A publication of the Washington Baltimore Center for Psychoanalysis

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Mad or Sad?

Elizabeth H. Thomas, PhD
Member, Washington Baltimore Center for Psychoanalysis
October 2022 | Volume 8 | Issue 8

Here I am, taking comfort in the sunroom and emailing off another cartoon to my sister. I have two sisters and have always been especially close to sister number two, Patti. It could be said that we are close because we are nearer in age, but really, we are close because we are pretty much on the same wavelength. We enjoy a lot of the same things including guffawing over clever memes. We like to laugh.

One day, Patti wrote to say that she loved me, but she could not have contact with me. That was almost two years ago, following the murder of George Floyd. This point of reference is relevant because of Patti’s political leanings, which are opposite of mine. I am heartbroken about this turn of events, and I do not understand how this rupture took hold. I can only speculate as to why.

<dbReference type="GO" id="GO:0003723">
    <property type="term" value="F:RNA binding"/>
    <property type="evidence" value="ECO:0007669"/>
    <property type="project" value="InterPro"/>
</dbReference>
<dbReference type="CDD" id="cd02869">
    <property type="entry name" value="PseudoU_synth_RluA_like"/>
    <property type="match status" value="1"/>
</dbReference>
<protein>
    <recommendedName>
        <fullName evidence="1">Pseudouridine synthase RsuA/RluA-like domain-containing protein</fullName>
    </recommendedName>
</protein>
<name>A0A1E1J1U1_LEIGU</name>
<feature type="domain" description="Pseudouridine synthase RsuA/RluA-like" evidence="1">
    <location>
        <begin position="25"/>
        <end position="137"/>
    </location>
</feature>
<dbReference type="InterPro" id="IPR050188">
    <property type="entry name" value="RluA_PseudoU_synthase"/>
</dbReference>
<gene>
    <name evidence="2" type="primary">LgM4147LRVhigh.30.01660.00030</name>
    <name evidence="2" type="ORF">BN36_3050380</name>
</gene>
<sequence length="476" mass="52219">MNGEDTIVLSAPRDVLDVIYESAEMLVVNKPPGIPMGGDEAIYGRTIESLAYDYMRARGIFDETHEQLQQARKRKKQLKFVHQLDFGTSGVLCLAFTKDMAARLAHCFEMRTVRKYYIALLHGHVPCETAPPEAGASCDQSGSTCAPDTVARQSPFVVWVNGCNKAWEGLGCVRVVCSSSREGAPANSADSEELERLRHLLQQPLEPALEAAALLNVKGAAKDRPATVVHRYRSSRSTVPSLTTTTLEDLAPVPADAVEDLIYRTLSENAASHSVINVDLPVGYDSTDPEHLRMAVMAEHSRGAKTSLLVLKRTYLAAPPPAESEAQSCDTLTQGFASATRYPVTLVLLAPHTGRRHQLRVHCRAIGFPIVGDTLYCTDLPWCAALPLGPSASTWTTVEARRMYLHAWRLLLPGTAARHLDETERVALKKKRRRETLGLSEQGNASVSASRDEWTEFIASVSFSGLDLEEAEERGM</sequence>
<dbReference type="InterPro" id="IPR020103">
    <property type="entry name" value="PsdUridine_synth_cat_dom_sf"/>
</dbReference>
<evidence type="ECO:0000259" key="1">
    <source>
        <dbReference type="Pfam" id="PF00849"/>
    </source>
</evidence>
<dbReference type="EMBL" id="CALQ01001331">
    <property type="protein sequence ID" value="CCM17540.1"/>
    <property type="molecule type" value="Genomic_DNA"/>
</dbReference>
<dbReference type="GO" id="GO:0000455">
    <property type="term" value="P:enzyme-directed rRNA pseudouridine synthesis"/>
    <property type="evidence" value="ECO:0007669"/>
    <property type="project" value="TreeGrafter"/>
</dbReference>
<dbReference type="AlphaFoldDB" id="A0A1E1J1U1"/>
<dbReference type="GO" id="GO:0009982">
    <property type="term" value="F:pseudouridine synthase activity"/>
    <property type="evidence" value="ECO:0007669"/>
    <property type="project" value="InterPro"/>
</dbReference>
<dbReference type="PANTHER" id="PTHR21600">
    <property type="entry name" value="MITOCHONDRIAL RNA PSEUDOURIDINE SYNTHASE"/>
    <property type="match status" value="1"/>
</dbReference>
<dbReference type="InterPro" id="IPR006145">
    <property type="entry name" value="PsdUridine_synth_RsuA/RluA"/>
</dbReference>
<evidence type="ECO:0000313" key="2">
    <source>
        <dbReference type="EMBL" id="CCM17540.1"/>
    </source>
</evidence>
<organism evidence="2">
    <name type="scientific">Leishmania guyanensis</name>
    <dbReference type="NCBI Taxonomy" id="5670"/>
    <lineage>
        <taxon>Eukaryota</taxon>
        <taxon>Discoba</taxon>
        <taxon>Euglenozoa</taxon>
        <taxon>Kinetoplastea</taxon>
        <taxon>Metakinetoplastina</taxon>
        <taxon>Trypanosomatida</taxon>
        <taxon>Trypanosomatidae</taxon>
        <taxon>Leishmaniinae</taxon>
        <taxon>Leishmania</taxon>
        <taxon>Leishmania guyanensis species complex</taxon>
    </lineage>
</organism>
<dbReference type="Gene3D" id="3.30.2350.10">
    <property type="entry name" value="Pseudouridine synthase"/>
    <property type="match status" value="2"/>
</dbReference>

Sometimes I wonder if the sadness and anger I feel is akin to that felt by Patti since the death of her daughter, Amanda, five years ago. Over the years of Amanda’s life, Patti often mixed us up, calling me Amanda and Amanda by my name. Unfailingly optimistic, Patti had kept busy tending to Amanda, which kept the crush of impending death at bay. When the end finally came, my dear sister was cast into bottomless grief. Maybe Amanda and I became conflated in her mind so that the loss of one implied a necessary loss of the other.

Can this be the explanation? Is the angry banter in our culture a cover for unbearable losses of the pandemic? I wonder if my sister’s anger is really sadness that had no place to go for a very long time.  But I am only guessing. It seems that all I can do is sit here in the sunroom and listen to the click-click of my laptop, the wheeze of an old dog, and the drip, drip, drip of ice melting off the roof.

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